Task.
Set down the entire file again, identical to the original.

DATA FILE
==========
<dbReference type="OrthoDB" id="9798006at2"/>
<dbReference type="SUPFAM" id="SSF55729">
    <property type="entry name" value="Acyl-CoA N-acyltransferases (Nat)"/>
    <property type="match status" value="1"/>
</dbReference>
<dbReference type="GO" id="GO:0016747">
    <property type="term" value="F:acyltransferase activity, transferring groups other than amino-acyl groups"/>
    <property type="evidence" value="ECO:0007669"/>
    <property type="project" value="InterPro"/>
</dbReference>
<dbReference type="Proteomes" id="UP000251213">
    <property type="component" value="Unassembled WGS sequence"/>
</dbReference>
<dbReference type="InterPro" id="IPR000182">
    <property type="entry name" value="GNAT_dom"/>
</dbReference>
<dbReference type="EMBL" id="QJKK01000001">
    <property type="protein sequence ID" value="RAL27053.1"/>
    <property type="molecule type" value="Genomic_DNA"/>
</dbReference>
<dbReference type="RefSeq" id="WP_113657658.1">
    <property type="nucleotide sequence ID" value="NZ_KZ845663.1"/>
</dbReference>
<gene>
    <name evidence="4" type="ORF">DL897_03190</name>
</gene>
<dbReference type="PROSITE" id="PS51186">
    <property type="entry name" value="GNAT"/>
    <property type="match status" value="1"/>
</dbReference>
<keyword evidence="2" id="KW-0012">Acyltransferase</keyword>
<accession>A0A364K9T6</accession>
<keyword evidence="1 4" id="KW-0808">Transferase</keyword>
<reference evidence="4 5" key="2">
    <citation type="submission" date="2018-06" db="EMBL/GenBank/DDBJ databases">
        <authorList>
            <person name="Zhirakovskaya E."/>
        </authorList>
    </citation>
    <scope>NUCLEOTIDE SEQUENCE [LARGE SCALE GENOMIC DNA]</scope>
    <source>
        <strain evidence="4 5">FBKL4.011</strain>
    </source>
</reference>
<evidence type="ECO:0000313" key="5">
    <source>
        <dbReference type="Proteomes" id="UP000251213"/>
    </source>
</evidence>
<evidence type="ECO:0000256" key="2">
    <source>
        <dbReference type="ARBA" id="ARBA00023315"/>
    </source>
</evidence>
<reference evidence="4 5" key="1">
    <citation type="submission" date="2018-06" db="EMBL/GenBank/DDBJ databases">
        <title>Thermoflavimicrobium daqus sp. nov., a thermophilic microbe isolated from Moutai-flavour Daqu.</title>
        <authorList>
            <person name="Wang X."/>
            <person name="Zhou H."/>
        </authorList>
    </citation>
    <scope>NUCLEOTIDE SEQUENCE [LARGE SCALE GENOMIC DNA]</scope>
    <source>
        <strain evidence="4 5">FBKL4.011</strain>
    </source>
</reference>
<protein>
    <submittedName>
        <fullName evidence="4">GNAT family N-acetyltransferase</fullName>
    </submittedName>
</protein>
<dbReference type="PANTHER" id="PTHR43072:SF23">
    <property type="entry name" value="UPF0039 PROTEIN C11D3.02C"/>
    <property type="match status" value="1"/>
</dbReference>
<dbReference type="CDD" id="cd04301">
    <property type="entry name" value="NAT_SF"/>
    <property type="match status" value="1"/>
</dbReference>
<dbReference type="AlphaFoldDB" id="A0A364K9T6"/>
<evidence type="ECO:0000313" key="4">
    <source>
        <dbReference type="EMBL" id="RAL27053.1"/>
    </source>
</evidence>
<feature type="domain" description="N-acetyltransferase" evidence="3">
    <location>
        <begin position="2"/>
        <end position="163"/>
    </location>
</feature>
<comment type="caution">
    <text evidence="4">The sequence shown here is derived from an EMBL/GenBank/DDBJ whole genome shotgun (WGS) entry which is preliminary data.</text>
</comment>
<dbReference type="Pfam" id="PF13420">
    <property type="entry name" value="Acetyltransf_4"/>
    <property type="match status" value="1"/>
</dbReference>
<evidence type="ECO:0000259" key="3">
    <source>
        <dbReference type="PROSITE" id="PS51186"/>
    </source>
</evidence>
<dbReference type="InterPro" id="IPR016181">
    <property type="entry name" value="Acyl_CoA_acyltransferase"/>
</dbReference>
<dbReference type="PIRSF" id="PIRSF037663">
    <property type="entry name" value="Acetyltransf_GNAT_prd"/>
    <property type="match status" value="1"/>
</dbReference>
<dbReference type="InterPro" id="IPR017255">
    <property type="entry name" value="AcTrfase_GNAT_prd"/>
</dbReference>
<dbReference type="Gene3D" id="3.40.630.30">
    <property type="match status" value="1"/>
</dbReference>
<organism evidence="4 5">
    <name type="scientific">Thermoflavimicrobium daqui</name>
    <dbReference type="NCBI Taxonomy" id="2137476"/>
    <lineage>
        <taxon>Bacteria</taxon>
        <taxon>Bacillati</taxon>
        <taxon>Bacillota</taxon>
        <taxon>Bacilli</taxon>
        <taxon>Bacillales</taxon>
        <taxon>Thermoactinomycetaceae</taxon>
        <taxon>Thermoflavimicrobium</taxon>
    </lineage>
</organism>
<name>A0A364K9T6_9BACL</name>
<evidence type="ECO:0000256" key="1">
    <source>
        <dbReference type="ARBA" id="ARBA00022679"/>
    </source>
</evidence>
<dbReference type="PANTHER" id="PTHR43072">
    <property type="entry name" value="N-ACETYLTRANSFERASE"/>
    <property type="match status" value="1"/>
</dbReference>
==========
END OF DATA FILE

<dbReference type="OrthoDB" id="9798006at2"/>
<dbReference type="SUPFAM" id="SSF55729">
    <property type="entry name" value="Acyl-CoA N-acyltransferases (Nat)"/>
    <property type="match status" value="1"/>
</dbReference>
<dbReference type="GO" id="GO:0016747">
    <property type="term" value="F:acyltransferase activity, transferring groups other than amino-acyl groups"/>
    <property type="evidence" value="ECO:0007669"/>
    <property type="project" value="InterPro"/>
</dbReference>
<dbReference type="Proteomes" id="UP000251213">
    <property type="component" value="Unassembled WGS sequence"/>
</dbReference>
<dbReference type="InterPro" id="IPR000182">
    <property type="entry name" value="GNAT_dom"/>
</dbReference>
<dbReference type="EMBL" id="QJKK01000001">
    <property type="protein sequence ID" value="RAL27053.1"/>
    <property type="molecule type" value="Genomic_DNA"/>
</dbReference>
<dbReference type="RefSeq" id="WP_113657658.1">
    <property type="nucleotide sequence ID" value="NZ_KZ845663.1"/>
</dbReference>
<gene>
    <name evidence="4" type="ORF">DL897_03190</name>
</gene>
<dbReference type="PROSITE" id="PS51186">
    <property type="entry name" value="GNAT"/>
    <property type="match status" value="1"/>
</dbReference>
<keyword evidence="2" id="KW-0012">Acyltransferase</keyword>
<accession>A0A364K9T6</accession>
<keyword evidence="1 4" id="KW-0808">Transferase</keyword>
<reference evidence="4 5" key="2">
    <citation type="submission" date="2018-06" db="EMBL/GenBank/DDBJ databases">
        <authorList>
            <person name="Zhirakovskaya E."/>
        </authorList>
    </citation>
    <scope>NUCLEOTIDE SEQUENCE [LARGE SCALE GENOMIC DNA]</scope>
    <source>
        <strain evidence="4 5">FBKL4.011</strain>
    </source>
</reference>
<evidence type="ECO:0000313" key="5">
    <source>
        <dbReference type="Proteomes" id="UP000251213"/>
    </source>
</evidence>
<evidence type="ECO:0000256" key="2">
    <source>
        <dbReference type="ARBA" id="ARBA00023315"/>
    </source>
</evidence>
<reference evidence="4 5" key="1">
    <citation type="submission" date="2018-06" db="EMBL/GenBank/DDBJ databases">
        <title>Thermoflavimicrobium daqus sp. nov., a thermophilic microbe isolated from Moutai-flavour Daqu.</title>
        <authorList>
            <person name="Wang X."/>
            <person name="Zhou H."/>
        </authorList>
    </citation>
    <scope>NUCLEOTIDE SEQUENCE [LARGE SCALE GENOMIC DNA]</scope>
    <source>
        <strain evidence="4 5">FBKL4.011</strain>
    </source>
</reference>
<protein>
    <submittedName>
        <fullName evidence="4">GNAT family N-acetyltransferase</fullName>
    </submittedName>
</protein>
<dbReference type="PANTHER" id="PTHR43072:SF23">
    <property type="entry name" value="UPF0039 PROTEIN C11D3.02C"/>
    <property type="match status" value="1"/>
</dbReference>
<dbReference type="CDD" id="cd04301">
    <property type="entry name" value="NAT_SF"/>
    <property type="match status" value="1"/>
</dbReference>
<dbReference type="AlphaFoldDB" id="A0A364K9T6"/>
<evidence type="ECO:0000313" key="4">
    <source>
        <dbReference type="EMBL" id="RAL27053.1"/>
    </source>
</evidence>
<feature type="domain" description="N-acetyltransferase" evidence="3">
    <location>
        <begin position="2"/>
        <end position="163"/>
    </location>
</feature>
<comment type="caution">
    <text evidence="4">The sequence shown here is derived from an EMBL/GenBank/DDBJ whole genome shotgun (WGS) entry which is preliminary data.</text>
</comment>
<dbReference type="Pfam" id="PF13420">
    <property type="entry name" value="Acetyltransf_4"/>
    <property type="match status" value="1"/>
</dbReference>
<evidence type="ECO:0000259" key="3">
    <source>
        <dbReference type="PROSITE" id="PS51186"/>
    </source>
</evidence>
<dbReference type="InterPro" id="IPR016181">
    <property type="entry name" value="Acyl_CoA_acyltransferase"/>
</dbReference>
<dbReference type="PIRSF" id="PIRSF037663">
    <property type="entry name" value="Acetyltransf_GNAT_prd"/>
    <property type="match status" value="1"/>
</dbReference>
<dbReference type="InterPro" id="IPR017255">
    <property type="entry name" value="AcTrfase_GNAT_prd"/>
</dbReference>
<dbReference type="Gene3D" id="3.40.630.30">
    <property type="match status" value="1"/>
</dbReference>
<organism evidence="4 5">
    <name type="scientific">Thermoflavimicrobium daqui</name>
    <dbReference type="NCBI Taxonomy" id="2137476"/>
    <lineage>
        <taxon>Bacteria</taxon>
        <taxon>Bacillati</taxon>
        <taxon>Bacillota</taxon>
        <taxon>Bacilli</taxon>
        <taxon>Bacillales</taxon>
        <taxon>Thermoactinomycetaceae</taxon>
        <taxon>Thermoflavimicrobium</taxon>
    </lineage>
</organism>
<name>A0A364K9T6_9BACL</name>
<evidence type="ECO:0000256" key="1">
    <source>
        <dbReference type="ARBA" id="ARBA00022679"/>
    </source>
</evidence>
<dbReference type="PANTHER" id="PTHR43072">
    <property type="entry name" value="N-ACETYLTRANSFERASE"/>
    <property type="match status" value="1"/>
</dbReference>